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Netflix’s ‘Dance of the 41’ : A Film That Ends Where It Should Begin — Film Review

It may seem inappropriate for a white heterosexual woman to write about films that deal with black or latino culture and homosexuality. But I have always believed that through empathy we may all make an attempt to identify with certain situations, following the “as if” technique. Konstantin Stanislavski, and later Lee Strasberg, taught the “Magic if” acting method, that is the ability to imagine oneself in a set of circumstances and envision the consequences. This is why I feel that actors should not be restricted in “playing” (the word says itself) only the roles that reflect their reality. Immersing yourself as a performer, as a writer, or as a simple human being in an existence that is different from your own, may actually trigger a deeper understanding of those who have a different background and lifestyle.

I personally have cried and cheered for homosexual romances being portrayed on the silver screen, because a love story is a love story, notwithstanding who the parties involved are. There are good stories and bad stories; and I will tell you why I think Dance of the 41, directed by Mexican filmmaker David Pablo, did not produce the emotional response I was hoping for. 

El baile de los 41 (Dance of the 41) is based on the “Dance of the Forty-One,” which was a society scandal in early 20th century Mexico. The historical circumstance occurred on November 17th of 1901, in a private home in Mexico City, when an illegal police raid created a scandal because it was the site of a dance attended by a group of men, some dressed in women’s clothing. Despite the government tried to conceal the event, the press created a media circus at the time, because the participants belonged to the upper echelons of society. Amongst them there was the son-in-law of the incumbent President of Mexico, Porfirio Díaz.

The cinematic adaptation of the incident focuses on the very son-in-law, Ignacio de la Torre y Mier (Alfonso Herrera), a secretly gay congressman who marries the Mexican president’s daughter, Amada Díaz (Mabel Cadena), who eventually embarks on a secret love affair with a young man, Evaristo Rivas (Emiliano Zurita). The entire film, portrays the romance between the two men, and the way Ignacio tries to bear the presence of his wife, who in turn tries to win his attention. Subterfuges, love, jealousy, and stolen moments of the clandestine affair culminate in the famous “Ball of the Forty-One.”

The depiction of homosexuality in the Netflix film is portrayed as a flamboyant parade of transvestism, that occurs on a regular basis in a gentleman’s club, where its members enjoy listening to opera;wearing make-up, lavish gowns and jewels. However this aspect lacks the en travesti joie de vivre of The Adventures of Priscilla, Queen of the Desert (1994), with sequins, glitter and dramatic maquillage; and it seems as a very simplistic way of presenting homosexuality. The sex scenes are choreographed in great detail, but they only seem instrumental to reiterate the “gayness” of this social milieu. As regards the romance between Ignacio and Evaristo, it lacks the overpowering sentiment of films such as Brokeback Mountain (2005), Call Me By Your Name (2017), Maurice (1987) or A Single Man (2009).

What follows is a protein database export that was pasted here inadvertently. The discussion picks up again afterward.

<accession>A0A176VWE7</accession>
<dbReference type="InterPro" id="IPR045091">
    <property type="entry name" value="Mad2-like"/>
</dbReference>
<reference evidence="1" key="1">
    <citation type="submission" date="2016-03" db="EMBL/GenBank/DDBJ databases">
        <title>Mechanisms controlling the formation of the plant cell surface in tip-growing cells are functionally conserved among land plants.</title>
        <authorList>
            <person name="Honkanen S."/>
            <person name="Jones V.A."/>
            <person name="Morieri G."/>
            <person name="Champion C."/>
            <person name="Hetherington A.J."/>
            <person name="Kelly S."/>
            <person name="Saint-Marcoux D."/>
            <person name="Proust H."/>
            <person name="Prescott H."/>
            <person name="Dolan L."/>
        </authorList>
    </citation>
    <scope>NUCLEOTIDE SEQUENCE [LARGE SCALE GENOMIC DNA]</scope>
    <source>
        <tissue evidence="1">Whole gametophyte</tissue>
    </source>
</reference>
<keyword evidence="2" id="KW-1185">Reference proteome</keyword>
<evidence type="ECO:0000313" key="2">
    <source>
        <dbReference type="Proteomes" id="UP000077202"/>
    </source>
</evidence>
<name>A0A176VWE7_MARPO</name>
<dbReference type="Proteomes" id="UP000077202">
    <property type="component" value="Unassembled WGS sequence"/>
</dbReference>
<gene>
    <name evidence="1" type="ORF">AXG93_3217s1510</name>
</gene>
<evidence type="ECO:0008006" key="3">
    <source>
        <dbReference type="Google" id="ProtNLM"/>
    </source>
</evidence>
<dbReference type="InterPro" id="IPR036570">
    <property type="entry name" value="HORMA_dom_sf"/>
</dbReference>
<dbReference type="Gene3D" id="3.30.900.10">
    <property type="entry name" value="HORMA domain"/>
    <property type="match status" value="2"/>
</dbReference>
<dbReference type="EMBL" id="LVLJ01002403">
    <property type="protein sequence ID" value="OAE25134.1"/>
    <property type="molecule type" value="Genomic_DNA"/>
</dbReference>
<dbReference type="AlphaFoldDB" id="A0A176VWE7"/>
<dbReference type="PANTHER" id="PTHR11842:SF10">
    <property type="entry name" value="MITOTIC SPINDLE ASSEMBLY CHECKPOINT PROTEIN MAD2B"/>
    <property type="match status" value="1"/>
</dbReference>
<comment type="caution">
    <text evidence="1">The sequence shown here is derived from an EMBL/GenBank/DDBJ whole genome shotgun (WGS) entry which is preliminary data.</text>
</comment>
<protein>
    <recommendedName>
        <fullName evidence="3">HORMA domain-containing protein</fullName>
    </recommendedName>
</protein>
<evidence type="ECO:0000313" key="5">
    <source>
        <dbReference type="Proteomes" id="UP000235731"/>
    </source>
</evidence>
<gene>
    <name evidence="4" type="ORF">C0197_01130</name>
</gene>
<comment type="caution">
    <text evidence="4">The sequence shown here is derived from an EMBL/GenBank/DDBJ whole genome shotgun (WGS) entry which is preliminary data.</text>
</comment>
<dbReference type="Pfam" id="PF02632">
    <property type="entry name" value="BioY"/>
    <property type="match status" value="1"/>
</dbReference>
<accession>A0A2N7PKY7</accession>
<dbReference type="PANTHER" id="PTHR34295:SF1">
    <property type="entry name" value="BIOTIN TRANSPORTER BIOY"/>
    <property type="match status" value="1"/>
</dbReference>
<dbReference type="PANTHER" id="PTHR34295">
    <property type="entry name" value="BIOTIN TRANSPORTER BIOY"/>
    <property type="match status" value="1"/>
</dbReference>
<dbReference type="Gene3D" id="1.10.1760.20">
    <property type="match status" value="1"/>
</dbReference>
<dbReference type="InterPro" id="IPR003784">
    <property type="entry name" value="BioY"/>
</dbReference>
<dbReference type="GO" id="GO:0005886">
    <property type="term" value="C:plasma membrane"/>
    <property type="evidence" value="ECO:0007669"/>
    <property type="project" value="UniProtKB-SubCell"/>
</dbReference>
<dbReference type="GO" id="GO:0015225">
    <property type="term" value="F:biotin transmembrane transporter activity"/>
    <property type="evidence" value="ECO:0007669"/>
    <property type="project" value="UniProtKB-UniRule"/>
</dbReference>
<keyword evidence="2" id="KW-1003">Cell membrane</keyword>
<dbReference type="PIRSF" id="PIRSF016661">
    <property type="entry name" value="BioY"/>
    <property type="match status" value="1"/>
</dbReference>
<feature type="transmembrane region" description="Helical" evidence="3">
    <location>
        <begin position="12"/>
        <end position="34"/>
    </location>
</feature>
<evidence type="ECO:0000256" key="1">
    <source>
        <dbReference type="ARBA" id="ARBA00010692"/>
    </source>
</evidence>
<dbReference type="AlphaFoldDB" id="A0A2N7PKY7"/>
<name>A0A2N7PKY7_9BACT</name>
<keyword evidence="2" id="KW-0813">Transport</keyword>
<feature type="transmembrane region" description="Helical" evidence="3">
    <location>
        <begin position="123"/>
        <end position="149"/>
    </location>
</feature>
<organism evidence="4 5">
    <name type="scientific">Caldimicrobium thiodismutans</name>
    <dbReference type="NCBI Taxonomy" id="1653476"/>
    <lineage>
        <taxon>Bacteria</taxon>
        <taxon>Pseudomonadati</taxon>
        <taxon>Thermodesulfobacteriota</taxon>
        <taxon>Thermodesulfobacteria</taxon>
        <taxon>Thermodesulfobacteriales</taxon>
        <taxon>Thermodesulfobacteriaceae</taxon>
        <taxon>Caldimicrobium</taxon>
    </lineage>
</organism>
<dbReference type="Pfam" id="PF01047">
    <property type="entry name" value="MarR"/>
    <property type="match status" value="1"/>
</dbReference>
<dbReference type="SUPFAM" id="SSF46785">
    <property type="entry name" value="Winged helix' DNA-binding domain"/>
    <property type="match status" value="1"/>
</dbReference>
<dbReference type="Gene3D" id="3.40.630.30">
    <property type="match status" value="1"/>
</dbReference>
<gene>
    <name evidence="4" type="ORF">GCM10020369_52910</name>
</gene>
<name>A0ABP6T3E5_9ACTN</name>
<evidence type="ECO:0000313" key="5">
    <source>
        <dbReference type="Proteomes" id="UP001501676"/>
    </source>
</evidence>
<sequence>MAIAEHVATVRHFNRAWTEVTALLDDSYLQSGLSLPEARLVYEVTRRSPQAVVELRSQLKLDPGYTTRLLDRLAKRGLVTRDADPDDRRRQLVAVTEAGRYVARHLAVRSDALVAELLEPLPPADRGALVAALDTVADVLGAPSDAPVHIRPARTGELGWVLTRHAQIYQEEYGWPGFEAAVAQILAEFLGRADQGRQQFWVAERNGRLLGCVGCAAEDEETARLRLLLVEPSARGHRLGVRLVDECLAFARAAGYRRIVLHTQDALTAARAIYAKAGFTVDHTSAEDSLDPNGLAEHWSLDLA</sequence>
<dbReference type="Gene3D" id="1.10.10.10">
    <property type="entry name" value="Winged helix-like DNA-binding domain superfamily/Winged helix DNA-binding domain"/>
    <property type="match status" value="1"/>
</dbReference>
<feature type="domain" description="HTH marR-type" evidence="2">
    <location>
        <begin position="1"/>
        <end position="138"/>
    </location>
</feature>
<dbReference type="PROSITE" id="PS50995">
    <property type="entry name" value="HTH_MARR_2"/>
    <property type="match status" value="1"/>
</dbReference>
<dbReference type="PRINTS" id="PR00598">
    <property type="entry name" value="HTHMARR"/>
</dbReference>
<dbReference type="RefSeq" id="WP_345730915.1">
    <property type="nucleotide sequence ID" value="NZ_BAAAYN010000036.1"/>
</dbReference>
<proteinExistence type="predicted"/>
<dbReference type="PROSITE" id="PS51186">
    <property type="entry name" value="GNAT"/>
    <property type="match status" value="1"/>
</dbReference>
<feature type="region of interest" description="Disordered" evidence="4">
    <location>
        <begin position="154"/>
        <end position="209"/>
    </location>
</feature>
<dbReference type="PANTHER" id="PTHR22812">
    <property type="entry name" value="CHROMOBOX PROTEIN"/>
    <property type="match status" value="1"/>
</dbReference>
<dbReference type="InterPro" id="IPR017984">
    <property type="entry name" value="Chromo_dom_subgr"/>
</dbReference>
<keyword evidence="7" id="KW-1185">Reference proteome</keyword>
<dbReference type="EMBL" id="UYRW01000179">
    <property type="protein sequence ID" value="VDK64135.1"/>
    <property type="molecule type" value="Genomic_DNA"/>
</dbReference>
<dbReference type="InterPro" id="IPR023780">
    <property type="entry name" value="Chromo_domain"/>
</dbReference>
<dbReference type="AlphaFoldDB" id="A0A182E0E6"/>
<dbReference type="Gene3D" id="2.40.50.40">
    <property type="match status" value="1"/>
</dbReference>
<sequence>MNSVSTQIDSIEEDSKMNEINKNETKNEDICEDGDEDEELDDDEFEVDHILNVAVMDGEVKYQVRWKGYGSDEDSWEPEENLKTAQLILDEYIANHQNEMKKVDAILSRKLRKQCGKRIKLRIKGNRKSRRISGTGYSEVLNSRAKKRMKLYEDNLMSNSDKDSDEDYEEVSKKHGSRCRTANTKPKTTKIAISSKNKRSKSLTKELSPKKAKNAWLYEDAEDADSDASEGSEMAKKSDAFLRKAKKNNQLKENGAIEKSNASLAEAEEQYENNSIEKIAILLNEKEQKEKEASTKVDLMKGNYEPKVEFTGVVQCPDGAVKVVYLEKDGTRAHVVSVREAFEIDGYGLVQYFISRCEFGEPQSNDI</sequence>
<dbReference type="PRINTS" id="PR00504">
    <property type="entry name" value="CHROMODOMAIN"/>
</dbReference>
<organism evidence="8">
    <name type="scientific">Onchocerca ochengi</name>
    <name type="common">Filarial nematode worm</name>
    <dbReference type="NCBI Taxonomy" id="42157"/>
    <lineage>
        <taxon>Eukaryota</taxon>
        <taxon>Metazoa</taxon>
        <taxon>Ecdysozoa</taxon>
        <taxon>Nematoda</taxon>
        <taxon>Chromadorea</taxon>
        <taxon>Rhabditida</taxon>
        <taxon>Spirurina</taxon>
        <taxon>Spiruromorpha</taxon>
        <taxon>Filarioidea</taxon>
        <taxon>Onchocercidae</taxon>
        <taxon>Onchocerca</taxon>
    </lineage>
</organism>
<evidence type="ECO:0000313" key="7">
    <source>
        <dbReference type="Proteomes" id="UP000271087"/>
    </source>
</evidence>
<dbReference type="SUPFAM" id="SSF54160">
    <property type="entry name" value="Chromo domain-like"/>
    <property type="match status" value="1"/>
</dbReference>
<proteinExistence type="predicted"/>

But most importantly what the film neglects is how this real life circumstance had an impact on Mexican culture in years to come. This scandal marked the first time homosexuality was openly spoken about by the media in the country, to the extent that Mexican writer and activist Carlos Monsiváis referred to it as “the invention of homosexuality in Mexico.”

Furthermore the group of 41 “maricones” (the pejorative term for an effeminate homosexual, that in English would be translated as “pansies”), became iconic: the numbers 41 and 42 were adopted as a Mexican colloquialism to refer to homosexuality. This circumstance not only created a media buzz, but it spread in literature, plays, paintings, television — it’s also mentioned in the historical telenovela El vuelo del águila. It really got the conversation going, firstly through depreciative derision, but eventually evolved to acceptance with the rise of the LGBT movement. This is why I would have liked to see what happened after the incident, and how El baile de los cuarenta y uno went on to shape Mexican contemporary culture, passing from a condemnation of homosexuality to its normalisation.

Final Grade: C-

Chiara Spagnoli Gabardi
Chiara Spagnoli Gabardi
Works as film critic and journalist who covers stories about culture and sustainability. With a degree in Political Sciences, a Master’s in Screenwriting & Film Production, and studies at the Lee Strasberg Theatre & Film Institute, Chiara has been working in the press since 2003. Italian by blood, British by upbringing, fond of Japanese culture since the age of 7, once a New Yorker always a New Yorker, and an avid traveller, Chiara collaborates with international magazines and radio-television networks. She is also a visual artist, whose eco-works connect to her use of language: the title of each painting is inspired by the materials she upcycles on canvas. Her ‘Material Puns’ have so far been exhibited in four continents, across ten countries. She is a dedicated ARTivist, donating her works to the causes and humanitarians she supports, and is Professor of Phenomenology of Contemporary Arts at Istituto Europeo di Design in Milan.


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